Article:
Molina says that moving beyond prohibition would be “tricky territory.” He says that “liberalization” of drugs that allows for consumption, production, and trafficking of drugs without any restrictions would be “profoundly irresponsible.” In fact he says such a notion would be “absurd.” He asks, “If we accept regulations for alcohol and tobacco, why should we allow drugs to be consumed and produced without any restrictions?” Molina is proposing governments abandon the ideological lenses and put on realistic lenses to view the problem and come up with solutions that are actually workable and effective. He is also calling for realistic dialogue on the issue. Further, Molina says drug consumption and production SHOULD BE legalized and regulated. He points out this would NOT mean liberalization without controls being in place.

Presidente Molina says in his commentary that several realistic questions should be addressed in this new dialogue he’s calling for. Among those questions are asking how violence associated with drug abuse can be diminished, how can public health be strengthened, how can we provide economic and social opportunities for families and communities that benefit from drug production and trafficking, and what regulations should be put into place if drugs are legalized.

Latin American leaders along with Obama are to meet this coming weekend in Cartagena for the summit and Molina says it is an opportunity to begin “realistic and responsible intergovernmental dialogue” on this issue. Molina goes on to assure the world that Guatemala will not fail to honor its commitments to the international community but it is not willing to “continue as dumb witnesses to global self deceit.” He says the global drug markets CANNOT be eliminated but they CAN be regulated. Further, he believes drug abuse, alcoholism, and tobacco should be treated as public health problems and NOT as criminal justice issues. In concluding his commentary, Molina says, “Our children and grandchildren demand from us a more effective drug policy, not a more ideological response.”

So what this comes down to is we have a growing number of Latin American leaders wishing to legalize and regulate drug consumption, production, and trafficking because, in their opinion, the drug war is a failed operation and the global market for drugs is now so big that it cannot be shut down. Further, they are wanting drugs treated as a public health issue instead of a criminal justice issue. Latin American leaders are now wanting REALISTIC discussion and solutions because they’ve had enough of the ideological bits.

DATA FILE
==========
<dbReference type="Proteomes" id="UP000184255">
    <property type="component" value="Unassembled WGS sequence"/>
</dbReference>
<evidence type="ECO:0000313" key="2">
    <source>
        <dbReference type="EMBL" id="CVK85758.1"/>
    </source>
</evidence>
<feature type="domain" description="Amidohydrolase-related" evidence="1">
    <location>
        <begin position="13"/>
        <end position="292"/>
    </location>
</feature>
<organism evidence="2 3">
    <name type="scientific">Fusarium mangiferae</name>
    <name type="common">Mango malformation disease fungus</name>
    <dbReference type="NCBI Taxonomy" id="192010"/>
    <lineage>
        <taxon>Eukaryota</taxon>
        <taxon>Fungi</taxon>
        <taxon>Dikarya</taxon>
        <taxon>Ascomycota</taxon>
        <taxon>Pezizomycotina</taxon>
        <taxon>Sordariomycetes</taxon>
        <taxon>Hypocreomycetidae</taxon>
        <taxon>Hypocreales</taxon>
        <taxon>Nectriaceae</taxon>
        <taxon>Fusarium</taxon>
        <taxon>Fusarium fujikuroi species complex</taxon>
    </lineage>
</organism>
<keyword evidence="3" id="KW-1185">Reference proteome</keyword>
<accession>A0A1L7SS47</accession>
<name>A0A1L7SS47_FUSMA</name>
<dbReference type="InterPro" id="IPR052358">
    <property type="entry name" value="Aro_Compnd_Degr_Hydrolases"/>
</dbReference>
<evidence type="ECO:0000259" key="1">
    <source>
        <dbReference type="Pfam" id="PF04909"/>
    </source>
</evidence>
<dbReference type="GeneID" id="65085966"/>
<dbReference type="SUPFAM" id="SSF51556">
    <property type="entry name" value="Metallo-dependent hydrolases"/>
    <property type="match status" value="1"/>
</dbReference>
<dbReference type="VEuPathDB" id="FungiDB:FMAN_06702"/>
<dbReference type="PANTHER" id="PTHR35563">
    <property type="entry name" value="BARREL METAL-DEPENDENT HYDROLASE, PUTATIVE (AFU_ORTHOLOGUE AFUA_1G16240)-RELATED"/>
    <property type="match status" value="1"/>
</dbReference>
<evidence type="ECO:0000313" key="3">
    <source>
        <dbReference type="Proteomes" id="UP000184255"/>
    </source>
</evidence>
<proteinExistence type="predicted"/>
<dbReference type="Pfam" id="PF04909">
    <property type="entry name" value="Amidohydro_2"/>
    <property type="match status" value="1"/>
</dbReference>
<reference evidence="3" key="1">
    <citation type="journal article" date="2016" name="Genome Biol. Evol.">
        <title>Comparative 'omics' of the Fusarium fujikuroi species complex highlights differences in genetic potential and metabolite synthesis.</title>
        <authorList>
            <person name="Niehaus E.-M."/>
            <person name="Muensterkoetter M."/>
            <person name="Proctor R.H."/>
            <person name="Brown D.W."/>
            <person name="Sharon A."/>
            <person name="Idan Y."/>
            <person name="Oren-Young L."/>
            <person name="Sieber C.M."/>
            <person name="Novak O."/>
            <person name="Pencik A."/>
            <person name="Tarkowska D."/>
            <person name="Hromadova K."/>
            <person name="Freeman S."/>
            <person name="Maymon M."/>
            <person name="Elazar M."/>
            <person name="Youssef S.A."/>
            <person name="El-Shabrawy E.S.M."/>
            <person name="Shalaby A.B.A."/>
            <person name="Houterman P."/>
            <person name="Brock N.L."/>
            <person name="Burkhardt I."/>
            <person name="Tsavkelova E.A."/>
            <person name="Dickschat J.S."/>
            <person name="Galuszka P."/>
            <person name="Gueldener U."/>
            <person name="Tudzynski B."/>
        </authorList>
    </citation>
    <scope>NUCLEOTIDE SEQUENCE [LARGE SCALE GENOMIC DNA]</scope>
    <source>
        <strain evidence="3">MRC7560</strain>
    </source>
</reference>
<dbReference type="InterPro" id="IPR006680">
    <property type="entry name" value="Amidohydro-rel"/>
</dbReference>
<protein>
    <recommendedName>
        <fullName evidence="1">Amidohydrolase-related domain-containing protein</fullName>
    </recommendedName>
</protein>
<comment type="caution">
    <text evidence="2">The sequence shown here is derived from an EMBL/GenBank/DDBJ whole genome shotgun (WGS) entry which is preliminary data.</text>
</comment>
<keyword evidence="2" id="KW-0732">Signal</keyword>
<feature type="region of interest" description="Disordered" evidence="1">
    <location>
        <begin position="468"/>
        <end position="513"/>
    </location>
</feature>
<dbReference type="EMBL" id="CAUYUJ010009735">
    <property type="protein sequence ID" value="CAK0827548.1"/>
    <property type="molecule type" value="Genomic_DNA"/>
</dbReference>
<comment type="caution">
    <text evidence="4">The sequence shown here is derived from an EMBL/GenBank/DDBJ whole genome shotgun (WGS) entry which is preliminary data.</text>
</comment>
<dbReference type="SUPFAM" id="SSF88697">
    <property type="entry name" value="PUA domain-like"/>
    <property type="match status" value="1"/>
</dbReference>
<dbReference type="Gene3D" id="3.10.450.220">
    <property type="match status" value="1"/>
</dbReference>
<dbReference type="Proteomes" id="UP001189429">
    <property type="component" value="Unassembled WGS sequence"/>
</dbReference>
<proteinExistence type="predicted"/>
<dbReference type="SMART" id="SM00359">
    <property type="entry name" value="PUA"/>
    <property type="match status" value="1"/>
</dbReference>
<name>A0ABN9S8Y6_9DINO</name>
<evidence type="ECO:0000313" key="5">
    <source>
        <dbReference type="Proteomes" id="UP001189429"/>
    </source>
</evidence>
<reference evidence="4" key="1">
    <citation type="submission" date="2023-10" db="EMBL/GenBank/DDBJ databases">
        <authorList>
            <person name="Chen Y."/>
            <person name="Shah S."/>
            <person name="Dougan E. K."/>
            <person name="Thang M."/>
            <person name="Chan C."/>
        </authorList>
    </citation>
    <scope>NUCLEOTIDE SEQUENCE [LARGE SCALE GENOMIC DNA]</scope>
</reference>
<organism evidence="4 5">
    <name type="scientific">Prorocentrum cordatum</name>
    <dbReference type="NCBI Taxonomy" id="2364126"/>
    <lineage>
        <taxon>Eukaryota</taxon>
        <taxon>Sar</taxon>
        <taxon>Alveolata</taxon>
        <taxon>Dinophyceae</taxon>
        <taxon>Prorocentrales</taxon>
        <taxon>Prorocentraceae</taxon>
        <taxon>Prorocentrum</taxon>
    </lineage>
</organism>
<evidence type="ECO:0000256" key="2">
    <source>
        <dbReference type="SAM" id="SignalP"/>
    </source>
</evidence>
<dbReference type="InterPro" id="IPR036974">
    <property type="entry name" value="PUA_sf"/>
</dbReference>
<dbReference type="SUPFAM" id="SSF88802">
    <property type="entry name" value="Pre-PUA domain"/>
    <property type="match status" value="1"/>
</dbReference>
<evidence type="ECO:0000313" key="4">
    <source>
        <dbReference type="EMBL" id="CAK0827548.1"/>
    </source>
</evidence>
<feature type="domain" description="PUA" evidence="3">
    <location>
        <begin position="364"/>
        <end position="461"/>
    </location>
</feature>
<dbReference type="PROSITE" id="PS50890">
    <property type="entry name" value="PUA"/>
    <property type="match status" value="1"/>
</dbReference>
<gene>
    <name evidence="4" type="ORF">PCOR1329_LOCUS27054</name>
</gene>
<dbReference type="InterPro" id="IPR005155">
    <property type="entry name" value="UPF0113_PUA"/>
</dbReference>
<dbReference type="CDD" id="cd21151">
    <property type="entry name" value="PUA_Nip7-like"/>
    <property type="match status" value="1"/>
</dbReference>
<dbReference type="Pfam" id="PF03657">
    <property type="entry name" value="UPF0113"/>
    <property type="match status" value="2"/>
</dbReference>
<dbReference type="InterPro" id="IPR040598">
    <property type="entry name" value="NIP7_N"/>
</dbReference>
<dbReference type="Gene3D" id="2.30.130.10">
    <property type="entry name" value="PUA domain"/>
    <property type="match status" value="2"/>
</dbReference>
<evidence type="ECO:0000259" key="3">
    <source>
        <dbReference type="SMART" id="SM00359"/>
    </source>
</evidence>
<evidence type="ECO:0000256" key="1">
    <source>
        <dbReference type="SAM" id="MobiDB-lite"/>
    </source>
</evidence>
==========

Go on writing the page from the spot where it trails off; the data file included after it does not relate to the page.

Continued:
In my opinion I have to agree with Presidente Molina. The war on drugs is a failed war! In fact, it is a war that is not going to be one in any terms unless we abandon the failed ideology and start viewing it realistically. Where there is a market there are producers and runners and when it comes to global drug consumption the market is HUGE. In contrast, where there is no market, there is no production or supply running. I don’t see the later happening anytime soon realistically. Short of putting the entire human global population in jail I don’t really see any way of eliminating the drug business and putting 7 billion people in jail is nowhere near being realistic! So, as Molina and other Latin American leaders are now saying, we need to come up with other solutions and we must do that by beginning with realistic dialogue and answering the questions Molina asks in his commentary. Drugs are big business and that’s a fact! Drug consumption is widespread globally and that’s a fact! The drug producers are simply supplying that huge market and that is also a fact! Trillions of dollars have been put into the war on drugs and to no avail because the drug business has actually grown bigger than ever before. That also is a FACT! Continuing to hold to an ideology that obviously is not working is ignorant and wasteful in terms of monetary resources. That old ideology of eliminating it all is not working and it is not going to work. I agree with Molina in terms that we need to start having some realistic dialogue about the issue and we need to come up with some viable solutions that actually WORK. If we don’t then we will continue to waste money and resources on this FAILED war on drugs! What good is that going to do anyone? We simply end up doing as we are doing now and that is spinning our wheels. And as for Barack Obama and his bid for re-election, I think voters would have MORE respect for him IF he took a position on something instead of his continued wishy-washy game. I think most people realize the war on drugs is failed and Obama SHOULD BE taking the lead on this issue. He just might get his re-election if he did because he just might gain some respect from voters across the board.

The bottomline is this. People are sick and tired of seeing innocent people killed like the many taxi drivers that were killed today in Monterrey, Mexico by the drug cartels. People are sick of paying taxes that are being dished out to a WORTHLESS and obviously FAILED operation (ie: War on Drugs). People want solutions that WORK! Realistic solutions, not ideological ones!! Perhaps it is time to consider what Presidente Molina is suggesting. Maybe it’s time to consider legalizing drugs WITH regulations and also to TAX THEM. It certainly is a dialogue we need to have because there is certainly nothing wrong with having a discussion. There IS, however, something wrong with ignoring the issue and pretending like it does not exist or is not growing worse.

Sources:

http://www.guardian.co.uk/world/2012/apr/07/war-drugs-latin-american-leaders?fb=optOut

http://www.guardian.co.uk/commentisfree/2012/apr/07/latin-america-drugs-nightmare?INTCMP=ILCNETTXT3487

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2 responses to “The War on Drugs is Failed Says Latin American Leaders; New Options Needed!!

  1. Pingback: The War on Drugs is Failed Says Latin American Leaders; New Options Needed!! | Sonora del Norte Press | Lorinov's Blog

  2. Pingback: The Rojas Case: Murdered by US Border Patrol Agents? | Sonora del Norte Press